"I'm totally not into the whole organized religion thing either, but I'm saying that I know that something goes on after we die."
Some of the flashbacks are worthwhile, most notably one that features Jack Black as a hospital patient who's convinced that he's the creator of the universe. But the four lead characters are more smug and irritating than charming and delightful. With all of their snappy retorts and cleverness, I found myself appreciating their wit about as much as I'd appreciate the conversation of a neighboring table at a restaurant whose voices were drowning out the voice of my dinner companion. And strangely enough, with all that they tell us about their views and experiences, all but one (Melvin, played by Michael Blieden) remain vague and shapeless to the bitter end. Certainly there's a place for rambling, absurd, nonlinear narrative, but in the wrong hands, such stories slide from mildly amusing to dull with alarming speed.
"Melvin Goes to Dinner" has won lots of critical praise and a bunch of awards at film festivals, but to me, aside from a few choice flashbacks, this film landed somewhere between the self-indulgent egotism of IFC's "Dinner for Five" (when no one as entertaining as Carrie Fisher is invited to dinner) and the unpalatable horniness of HBO's now-canceled "Mind of the Married Man."
Froggy went a courtin'
Don't you wish you were an announcer for the WB, so that you could pronounce "Summerland" "Summerlund"? As in, "Next, on the WB... 'Summerlund.'"
Why is everything that's fresh from the frog so deeply tweaked? What distant planet did the WB's creative staff come from, and when will they return? More important, will they take "One Tree Hill" with them?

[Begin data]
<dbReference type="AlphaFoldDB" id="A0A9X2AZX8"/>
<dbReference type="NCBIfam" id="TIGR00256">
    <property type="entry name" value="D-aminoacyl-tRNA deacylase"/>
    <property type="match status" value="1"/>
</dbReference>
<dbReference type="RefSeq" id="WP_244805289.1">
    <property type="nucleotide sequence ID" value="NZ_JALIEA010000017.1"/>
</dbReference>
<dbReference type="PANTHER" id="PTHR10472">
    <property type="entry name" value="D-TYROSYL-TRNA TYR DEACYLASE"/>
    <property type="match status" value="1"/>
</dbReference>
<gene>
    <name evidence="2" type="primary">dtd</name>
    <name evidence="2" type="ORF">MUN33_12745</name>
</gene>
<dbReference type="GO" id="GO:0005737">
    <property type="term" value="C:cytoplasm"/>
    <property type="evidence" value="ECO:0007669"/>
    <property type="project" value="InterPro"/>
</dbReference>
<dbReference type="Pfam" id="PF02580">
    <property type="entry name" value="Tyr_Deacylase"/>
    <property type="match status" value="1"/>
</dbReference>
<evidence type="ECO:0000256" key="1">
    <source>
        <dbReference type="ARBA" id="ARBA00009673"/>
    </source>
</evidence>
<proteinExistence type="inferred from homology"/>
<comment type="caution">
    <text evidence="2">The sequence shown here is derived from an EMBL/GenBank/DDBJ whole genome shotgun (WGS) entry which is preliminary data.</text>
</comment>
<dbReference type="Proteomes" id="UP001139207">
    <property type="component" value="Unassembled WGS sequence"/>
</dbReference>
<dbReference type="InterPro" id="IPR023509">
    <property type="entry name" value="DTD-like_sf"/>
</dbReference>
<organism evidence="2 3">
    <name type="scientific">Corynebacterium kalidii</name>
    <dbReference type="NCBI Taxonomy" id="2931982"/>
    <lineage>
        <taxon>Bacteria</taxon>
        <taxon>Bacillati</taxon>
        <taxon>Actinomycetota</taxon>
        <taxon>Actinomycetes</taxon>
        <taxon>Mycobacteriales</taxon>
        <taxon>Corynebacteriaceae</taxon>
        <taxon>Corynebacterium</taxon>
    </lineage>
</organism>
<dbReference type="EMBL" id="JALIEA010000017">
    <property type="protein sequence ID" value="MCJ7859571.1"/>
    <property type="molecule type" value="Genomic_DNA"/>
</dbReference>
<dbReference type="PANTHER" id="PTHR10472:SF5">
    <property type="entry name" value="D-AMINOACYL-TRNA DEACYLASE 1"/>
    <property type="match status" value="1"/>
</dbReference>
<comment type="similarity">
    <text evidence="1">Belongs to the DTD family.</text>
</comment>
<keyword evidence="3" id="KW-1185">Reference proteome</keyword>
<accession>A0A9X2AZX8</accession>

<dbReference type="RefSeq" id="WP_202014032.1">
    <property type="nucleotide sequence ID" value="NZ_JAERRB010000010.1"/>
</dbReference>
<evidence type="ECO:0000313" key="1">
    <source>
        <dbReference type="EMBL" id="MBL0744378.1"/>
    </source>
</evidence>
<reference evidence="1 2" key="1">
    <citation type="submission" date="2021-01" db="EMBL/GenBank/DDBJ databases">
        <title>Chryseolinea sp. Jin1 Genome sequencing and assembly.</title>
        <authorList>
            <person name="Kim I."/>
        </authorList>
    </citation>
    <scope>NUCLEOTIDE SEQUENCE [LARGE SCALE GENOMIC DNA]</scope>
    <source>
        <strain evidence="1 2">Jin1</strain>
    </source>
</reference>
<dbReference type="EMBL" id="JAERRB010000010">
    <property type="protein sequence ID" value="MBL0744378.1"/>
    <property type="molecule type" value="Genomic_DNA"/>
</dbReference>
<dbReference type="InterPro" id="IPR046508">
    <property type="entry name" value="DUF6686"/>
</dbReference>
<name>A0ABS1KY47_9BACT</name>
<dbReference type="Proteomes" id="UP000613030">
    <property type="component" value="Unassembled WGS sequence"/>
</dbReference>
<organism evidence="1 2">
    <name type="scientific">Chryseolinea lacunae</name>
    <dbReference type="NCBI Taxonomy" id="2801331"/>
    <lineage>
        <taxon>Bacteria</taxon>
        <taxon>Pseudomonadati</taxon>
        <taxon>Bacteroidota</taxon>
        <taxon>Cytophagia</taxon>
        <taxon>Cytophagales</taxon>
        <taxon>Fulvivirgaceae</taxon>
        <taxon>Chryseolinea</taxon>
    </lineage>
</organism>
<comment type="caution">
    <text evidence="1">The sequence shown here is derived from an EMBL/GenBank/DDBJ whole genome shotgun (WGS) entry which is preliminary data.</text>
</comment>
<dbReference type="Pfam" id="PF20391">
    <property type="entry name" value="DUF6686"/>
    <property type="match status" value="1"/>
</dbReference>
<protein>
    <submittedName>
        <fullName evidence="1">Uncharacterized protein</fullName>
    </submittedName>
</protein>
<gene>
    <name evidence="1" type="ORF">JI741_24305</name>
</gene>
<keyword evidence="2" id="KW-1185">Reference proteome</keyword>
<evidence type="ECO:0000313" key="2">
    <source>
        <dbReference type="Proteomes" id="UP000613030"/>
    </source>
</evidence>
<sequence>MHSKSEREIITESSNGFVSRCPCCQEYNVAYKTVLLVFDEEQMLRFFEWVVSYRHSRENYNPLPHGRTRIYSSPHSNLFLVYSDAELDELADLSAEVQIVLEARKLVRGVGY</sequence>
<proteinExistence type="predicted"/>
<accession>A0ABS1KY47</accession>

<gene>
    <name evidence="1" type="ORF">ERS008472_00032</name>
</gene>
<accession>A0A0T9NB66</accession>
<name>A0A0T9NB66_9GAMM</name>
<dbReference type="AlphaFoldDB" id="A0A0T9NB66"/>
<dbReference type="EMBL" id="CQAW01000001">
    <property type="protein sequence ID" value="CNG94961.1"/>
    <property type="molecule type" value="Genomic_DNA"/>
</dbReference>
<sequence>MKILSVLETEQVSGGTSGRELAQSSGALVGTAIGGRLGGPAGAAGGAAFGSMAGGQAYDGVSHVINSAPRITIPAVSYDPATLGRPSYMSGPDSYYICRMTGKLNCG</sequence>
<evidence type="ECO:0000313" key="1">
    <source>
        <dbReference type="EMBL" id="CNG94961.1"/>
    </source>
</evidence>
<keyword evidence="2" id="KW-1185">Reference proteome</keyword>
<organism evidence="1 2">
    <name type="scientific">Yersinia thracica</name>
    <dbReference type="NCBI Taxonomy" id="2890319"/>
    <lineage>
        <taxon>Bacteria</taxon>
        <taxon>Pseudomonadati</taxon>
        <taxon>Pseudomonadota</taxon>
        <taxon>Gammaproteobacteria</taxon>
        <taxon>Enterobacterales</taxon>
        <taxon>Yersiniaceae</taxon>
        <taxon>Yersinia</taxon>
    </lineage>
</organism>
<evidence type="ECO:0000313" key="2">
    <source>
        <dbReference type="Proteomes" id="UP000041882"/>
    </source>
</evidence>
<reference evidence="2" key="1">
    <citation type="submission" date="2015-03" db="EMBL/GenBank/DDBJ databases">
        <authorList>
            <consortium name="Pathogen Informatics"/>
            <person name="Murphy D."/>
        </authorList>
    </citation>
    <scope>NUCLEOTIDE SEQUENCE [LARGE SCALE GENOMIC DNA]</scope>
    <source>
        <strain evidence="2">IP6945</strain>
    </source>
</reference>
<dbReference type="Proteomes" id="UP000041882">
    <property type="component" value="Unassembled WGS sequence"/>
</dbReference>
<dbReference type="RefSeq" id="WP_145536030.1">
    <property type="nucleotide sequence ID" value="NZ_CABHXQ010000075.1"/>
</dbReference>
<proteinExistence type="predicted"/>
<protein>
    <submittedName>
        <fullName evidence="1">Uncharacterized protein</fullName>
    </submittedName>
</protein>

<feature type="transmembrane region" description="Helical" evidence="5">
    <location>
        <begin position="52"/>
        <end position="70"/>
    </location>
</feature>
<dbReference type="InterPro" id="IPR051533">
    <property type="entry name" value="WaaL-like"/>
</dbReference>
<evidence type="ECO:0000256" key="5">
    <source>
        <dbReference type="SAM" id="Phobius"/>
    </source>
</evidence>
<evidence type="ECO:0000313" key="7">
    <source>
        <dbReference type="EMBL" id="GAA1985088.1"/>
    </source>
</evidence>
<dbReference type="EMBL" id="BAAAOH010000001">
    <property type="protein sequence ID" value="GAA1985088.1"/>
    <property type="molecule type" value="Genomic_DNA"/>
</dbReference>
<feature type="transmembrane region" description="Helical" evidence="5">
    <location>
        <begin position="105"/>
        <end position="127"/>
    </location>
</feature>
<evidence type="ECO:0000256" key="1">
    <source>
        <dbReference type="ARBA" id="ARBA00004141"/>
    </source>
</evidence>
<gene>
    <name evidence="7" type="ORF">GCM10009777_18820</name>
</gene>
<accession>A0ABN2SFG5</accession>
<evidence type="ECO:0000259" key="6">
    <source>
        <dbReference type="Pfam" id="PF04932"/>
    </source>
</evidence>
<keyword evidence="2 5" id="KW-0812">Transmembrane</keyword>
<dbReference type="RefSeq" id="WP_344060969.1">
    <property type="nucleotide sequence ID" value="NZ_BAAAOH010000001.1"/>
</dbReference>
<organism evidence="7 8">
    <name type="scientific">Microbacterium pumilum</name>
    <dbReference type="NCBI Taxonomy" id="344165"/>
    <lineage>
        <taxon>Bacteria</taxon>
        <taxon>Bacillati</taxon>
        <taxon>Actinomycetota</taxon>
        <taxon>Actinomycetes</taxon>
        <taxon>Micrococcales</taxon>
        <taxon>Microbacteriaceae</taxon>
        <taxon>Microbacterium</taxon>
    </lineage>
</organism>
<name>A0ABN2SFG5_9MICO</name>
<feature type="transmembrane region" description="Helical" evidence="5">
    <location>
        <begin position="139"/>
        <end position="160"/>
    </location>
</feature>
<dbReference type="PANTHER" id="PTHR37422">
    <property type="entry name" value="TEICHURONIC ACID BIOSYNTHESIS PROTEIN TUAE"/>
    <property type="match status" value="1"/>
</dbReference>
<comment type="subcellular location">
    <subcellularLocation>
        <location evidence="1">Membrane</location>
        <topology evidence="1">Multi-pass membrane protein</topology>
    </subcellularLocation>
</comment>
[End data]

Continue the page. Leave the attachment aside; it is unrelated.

Those amazing animals
While Mark Burnett is widely regarded as the king of reality TV, those of you who majored in Scripted Drama know from your Reality Programming History class that one of the early classics of the reality genre was created not by Burnett or "Real World" visionaries Bunim and Murray, but by blockbuster bigwig Jerry Bruckheimer. That timeless show, "The Amazing Race," returns for its fifth season this Tuesday, July 6, at 9:30 p.m. on CBS. Perhaps the most consistently entertaining of the reality competitions, the race begins on the Santa Monica, Calif., pier this year, and somehow kicks into high gear within, oh, I'd say the first few seconds, thanks to some early injuries and a very determined little person carrying a massive side of beef through the streets of a crowded village.
Of all the reality shows I've watched -- and that's all of them -- "The Amazing Race" might be the most difficult to sell people on, sight unseen. When you explain how teams of two travel around the world together, completing various tasks, and the first team to reach the final destination wins, it ends up sounding like some kind of vaguely educational bore. You just can't do justice to how well this show is edited to create suspense, or to the great feel you get for the exotic locales that the players visit, thanks to some first-rate, frenetic camera work. Even with 11 teams of two, each with their own camera crew, you never see any crew members in any of the shots. Imagine the choreography and camera skills that requires, particularly when the teams are dashing to the finish line in a pack.